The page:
Legislative Bill (LB) 108, a bill to fix a flaw known as the “cliff effect” in the Supplemental Nutrition Assistance Program (SNAP) received first round approval in the Nebraska Legislature on April 14.
Right now, if a family makes more than 130% of the federal poverty level, they lose their assistance. Most households, however, won’t make enough at that level to replace the benefits they lose, which can lead people to turn down career advances in order to keep their benefits.
This is backwards. SNAP should be set up to encourage people to advance toward self-sufficiency. LB 108 would raise the eligibility level to 165%, so people can taper off of SNAP until they make enough to replace it.
Nebraska has a low unemployment rate, but this change is designed to apply to folks who are already working. It is a way to help people on their way to stability. When a family earns more, that’s good for the whole economy.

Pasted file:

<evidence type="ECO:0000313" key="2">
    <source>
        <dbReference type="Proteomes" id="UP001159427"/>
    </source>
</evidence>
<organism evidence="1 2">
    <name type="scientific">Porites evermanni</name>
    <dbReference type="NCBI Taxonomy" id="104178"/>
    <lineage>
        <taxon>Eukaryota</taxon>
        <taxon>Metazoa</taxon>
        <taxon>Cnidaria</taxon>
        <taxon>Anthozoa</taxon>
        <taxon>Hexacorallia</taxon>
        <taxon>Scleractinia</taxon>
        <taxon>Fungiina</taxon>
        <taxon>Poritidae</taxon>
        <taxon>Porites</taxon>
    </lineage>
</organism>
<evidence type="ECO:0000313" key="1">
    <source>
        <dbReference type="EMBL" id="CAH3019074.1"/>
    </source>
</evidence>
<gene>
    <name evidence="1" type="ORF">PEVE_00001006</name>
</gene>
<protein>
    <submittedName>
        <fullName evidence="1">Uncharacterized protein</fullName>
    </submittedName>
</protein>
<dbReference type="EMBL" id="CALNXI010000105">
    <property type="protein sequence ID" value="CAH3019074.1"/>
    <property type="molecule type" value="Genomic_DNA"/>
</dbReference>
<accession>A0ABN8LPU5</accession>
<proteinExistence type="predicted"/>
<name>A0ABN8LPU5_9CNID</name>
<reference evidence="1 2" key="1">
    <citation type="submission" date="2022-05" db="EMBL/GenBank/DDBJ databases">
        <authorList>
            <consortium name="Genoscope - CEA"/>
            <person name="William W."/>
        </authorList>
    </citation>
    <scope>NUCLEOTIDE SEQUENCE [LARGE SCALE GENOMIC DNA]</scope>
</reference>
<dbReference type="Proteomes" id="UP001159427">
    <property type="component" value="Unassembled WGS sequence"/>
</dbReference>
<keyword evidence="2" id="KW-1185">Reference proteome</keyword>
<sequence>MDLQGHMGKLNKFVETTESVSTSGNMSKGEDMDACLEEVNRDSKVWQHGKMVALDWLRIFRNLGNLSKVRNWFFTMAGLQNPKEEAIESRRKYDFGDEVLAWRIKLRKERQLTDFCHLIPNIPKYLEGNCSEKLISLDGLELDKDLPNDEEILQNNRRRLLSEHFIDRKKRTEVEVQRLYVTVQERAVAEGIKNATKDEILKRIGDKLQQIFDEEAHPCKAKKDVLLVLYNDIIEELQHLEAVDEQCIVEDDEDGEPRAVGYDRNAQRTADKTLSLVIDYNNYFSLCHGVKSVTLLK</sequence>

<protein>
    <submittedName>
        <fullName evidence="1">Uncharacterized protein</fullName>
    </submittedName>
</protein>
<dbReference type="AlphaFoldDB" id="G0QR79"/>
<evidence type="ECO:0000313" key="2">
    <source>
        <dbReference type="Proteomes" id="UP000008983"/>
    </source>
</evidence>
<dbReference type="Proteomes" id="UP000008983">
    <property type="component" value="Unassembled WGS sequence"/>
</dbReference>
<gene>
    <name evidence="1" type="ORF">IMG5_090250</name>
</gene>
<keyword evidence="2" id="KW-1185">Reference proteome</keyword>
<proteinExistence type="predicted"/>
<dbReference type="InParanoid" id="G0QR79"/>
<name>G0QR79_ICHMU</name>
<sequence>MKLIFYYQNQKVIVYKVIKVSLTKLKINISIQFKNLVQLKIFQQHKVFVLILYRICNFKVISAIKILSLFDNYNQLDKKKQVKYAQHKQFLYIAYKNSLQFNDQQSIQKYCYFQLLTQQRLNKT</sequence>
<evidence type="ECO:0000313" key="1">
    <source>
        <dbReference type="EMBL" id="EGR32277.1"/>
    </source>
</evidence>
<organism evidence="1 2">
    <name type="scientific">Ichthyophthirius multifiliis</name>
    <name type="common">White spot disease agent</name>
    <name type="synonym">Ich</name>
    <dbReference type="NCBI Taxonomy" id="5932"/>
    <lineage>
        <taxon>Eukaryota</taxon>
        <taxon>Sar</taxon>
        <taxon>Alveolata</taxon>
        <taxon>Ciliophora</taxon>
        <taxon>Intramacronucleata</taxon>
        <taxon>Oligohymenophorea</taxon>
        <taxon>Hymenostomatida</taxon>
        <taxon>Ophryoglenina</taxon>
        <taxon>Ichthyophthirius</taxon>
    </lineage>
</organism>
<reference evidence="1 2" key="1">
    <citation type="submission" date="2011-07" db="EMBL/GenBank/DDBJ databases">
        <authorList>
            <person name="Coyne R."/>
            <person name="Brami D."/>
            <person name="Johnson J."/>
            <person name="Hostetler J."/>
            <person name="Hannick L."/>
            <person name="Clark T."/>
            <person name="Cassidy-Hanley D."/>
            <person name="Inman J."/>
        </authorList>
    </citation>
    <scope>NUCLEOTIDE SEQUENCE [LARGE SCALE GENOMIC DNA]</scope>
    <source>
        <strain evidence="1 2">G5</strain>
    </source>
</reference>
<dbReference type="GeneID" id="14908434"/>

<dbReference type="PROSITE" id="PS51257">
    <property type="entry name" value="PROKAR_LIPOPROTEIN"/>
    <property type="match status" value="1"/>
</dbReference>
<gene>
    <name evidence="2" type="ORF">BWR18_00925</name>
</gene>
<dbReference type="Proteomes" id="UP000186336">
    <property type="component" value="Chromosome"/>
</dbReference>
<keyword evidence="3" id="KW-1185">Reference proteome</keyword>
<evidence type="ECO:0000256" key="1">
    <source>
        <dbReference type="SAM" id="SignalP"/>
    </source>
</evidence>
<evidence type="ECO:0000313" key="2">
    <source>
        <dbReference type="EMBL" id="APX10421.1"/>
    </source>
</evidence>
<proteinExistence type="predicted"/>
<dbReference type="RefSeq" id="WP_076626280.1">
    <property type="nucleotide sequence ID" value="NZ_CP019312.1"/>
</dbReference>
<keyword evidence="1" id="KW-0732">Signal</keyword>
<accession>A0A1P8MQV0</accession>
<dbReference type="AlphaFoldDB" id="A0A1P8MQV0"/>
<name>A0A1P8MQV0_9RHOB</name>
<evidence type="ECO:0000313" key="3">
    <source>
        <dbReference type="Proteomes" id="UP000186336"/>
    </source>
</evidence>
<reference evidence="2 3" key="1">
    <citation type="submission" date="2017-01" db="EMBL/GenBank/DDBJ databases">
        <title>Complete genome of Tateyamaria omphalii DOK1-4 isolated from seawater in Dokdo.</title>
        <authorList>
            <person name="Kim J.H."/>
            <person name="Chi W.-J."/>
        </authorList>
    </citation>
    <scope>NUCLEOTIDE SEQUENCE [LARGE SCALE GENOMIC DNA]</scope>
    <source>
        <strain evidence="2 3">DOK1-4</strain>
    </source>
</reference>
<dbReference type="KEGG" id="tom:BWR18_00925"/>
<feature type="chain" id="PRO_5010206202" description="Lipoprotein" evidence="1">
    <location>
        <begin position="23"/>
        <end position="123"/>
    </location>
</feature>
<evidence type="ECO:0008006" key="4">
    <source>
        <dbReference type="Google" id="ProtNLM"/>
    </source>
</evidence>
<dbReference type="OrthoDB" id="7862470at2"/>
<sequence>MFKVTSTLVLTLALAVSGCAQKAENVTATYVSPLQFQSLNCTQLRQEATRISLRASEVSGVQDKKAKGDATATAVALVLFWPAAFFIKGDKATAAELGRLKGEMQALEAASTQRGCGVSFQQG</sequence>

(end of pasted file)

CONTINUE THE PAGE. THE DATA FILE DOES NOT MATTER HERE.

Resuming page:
Eliminating the cliff effect is especially important for rural areas, where rates of food insecurity are among some of the highest in the state, and because rural grocery stores rely on SNAP dollars. Every dollar of SNAP benefits has been shown to generate another $1.79 in local economic output.
More than 30 other states have recognized the federal standard of 130% is too low, and increased their threshold. In passing LB 108, lawmakers have a chance to fix this flaw to make SNAP work better for hard-working Nebraskans.